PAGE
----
Origin of tops
- a part considered as higher: the top of the street.
- high gear of an automobile.
- the part of a plant that grows above ground, especially of an edible root.
- one of the tender tips of the branches or shoots of plants.
- the best card of a suit in a player's hand.
- (in duplicate bridge) the best score on a hand.
- a stroke that hits the ball above its center.
- the forward spin given to the ball by such a stroke.
- the first half of an inning.
- the first three batters in the batting order.
- a cluster of textile fibers, especially tow, put on a distaff.
- a strand of the long wool fibers in sliver form, separated from noil by combing and wound into a large ball.
- a similar strand of rayon.
verb (used with object), topped, top·ping.
- to strike (the ball) above its center, giving it a forward spin.
- to make (a stroke) by hitting the ball in this manner.
verb (used without object), topped, top·ping.
- to climax or complete, especially in an exceptional manner; finish: They topped off the evening with a ferryboat ride at midnight.
- to fill (a partly full container) completely: to top off a gas tank.
- to finish the top of (a structure).
- to reach the highest level.
- to become enraged; lose one's temper.
- to go mad; become insane: He must have blown his top to make such a fool of himself.
- over or upon.
- in addition to; over and above.
- close upon; following upon: Gale winds came on top of the floods.
- in complete control: on top of the problem.
- elated: The success made her feel on top of the world.
- Military.over the top of the parapet before a trench, as in issuing to charge against the enemy.
- surpassing a goal, quota, or limit.
- beyond normal limits; outrageously extreme or excessive: His humor is so over the top that it’s embarrassing.
Origin of top1
Origin of top2
Related Words for topslid, head, point, tip, cap, cover, ceiling, roof, face, surface, height, peak, best, climb, finish, beat, exceed, total, eclipse, outstrip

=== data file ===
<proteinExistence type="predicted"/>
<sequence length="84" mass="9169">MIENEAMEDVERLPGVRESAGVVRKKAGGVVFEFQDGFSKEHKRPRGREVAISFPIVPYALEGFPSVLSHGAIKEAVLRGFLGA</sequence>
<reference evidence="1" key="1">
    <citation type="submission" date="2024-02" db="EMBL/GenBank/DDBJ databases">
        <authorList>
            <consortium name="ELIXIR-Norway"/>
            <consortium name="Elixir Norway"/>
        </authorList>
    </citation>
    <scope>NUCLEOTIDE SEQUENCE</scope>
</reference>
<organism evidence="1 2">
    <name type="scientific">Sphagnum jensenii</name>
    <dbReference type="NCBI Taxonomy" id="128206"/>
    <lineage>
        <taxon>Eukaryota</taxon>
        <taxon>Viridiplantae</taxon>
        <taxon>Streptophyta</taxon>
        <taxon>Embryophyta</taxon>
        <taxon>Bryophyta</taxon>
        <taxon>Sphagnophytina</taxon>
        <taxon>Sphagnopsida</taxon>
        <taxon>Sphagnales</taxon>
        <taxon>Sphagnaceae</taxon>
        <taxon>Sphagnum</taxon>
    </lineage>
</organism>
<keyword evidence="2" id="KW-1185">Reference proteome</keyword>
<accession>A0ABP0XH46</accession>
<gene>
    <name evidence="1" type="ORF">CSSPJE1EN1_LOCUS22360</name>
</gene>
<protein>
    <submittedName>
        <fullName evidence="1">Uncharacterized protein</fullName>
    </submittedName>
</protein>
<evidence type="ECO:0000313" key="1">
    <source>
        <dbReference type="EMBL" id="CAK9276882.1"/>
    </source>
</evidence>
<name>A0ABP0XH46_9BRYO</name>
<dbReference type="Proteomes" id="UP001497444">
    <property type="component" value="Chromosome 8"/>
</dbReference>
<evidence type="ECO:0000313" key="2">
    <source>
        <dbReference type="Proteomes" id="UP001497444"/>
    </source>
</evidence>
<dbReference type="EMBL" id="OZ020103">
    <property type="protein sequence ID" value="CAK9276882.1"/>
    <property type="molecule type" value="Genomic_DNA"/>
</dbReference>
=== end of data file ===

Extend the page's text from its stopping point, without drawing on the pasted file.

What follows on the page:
Examples from the Web for tops
Contemporary Examples of tops
A former minister of energy, Yuriy Boiko, tops the Opposition Bloc's list for Sunday elections.Ukraine’s Elections: The Battle of the Billionaires
October 26, 2014
Then, the sexual revolution exploded and women left their tops in the sand altogether.Is the Facekini the Future of Beachwear?
August 23, 2014
It also, as it happens, is a great movie, with a 79 Metacritic score that tops every other blockbuster released this summer.Is the Summer Blockbuster Dead?
July 14, 2014
He tops the concoction with a shot of bourbon and delicately spoons in a couple ice cubes.The Rise and Fall…and Rise Again of the Old-Fashioned
June 14, 2014
Texas now tops New York in population, and Florida should be there by 2020.Why New York—and Bill de Blasio—May Haunt Hillary Clinton in a 2016 Campaign
June 2, 2014
Historical Examples of tops
Now—there stood the wall, there stood the ash-trees and their tops were waving to and fro.What Sami Sings with the Birds
Her tops, like those of all the enemy's ships, were filled with riflemen.The Life of Horatio Lord Nelson
Already has not its aurora brightened the tops of my snow-covered mountains?Wilfrid Cumbermede
The peasantry used to eat its tops as greens, and cook the roots in stews.The Mayflower, January, 1905
Some, who were finishing their lunch, got on the tops of their tubs.L'Assommoir
- a stroke that hits the ball above its centre
- short for topspin
- the high-frequency content of an audio signal
- (as modifier)this amplifier has a good top response
- in addition toon top of his accident, he caught pneumonia
- informalin complete control of (a difficult situation, job, etc)
- over the parapet or leading edge of a trench
- over the limit; excessive(ly); lacking restraint or a sense of proportion
verb tops, topping or topped (mainly tr)
- to hit (a ball) above the centre
- to make (a stroke) by hitting the ball in this way
- to trim off the ends of (fruit or vegetables) before cooking them
- to wash a baby's face and bottom without immersion in a bath
Word Origin for top
Word Origin for top
"the best," 1935, from top (n.1).
"highest point," Old English top "summit, crest, tuft," from Proto-Germanic *tuppaz (cf. Old Norse toppr "tuft of hair," Old Frisian top "tuft," Old Dutch topp, Dutch top, Old High German zopf "end, tip, tuft of hair," German Zopf "tuft of hair"); no certain connections outside Germanic except a few Romanic words probably borrowed from Germanic.
Few Indo-European languages have a word so generic, which can be used of the upper part or surface of just about anything. More typical is German, which has Spitze for sharp peaks (mountains), oberfläche for the upper surface of flat things (such as a table). Top dog first attested 1900; top-drawer (1920) is from British expression out of the top drawer "upper-class."
"toy that spins on a point," late Old English top, probably a special use of top (n.1), but the modern word is perhaps via Old French topet, which is from a Germanic source akin to the root of English top (n.1). As a type of seashell, first recorded 1680s.
In addition to the idioms beginning with top
- top banana
- top brass
- top dog
- top dollar
- top drawer
- top off
- top out
- top to toe
- at the top of one's lungs
- big top
- blow one's top
- brass hat (top brass)
- from head to toe (top to toe)
- off the top of one's head
- on top
- on top of
- on top of the world
- over the top
- sleep like a log (top)
- thin on top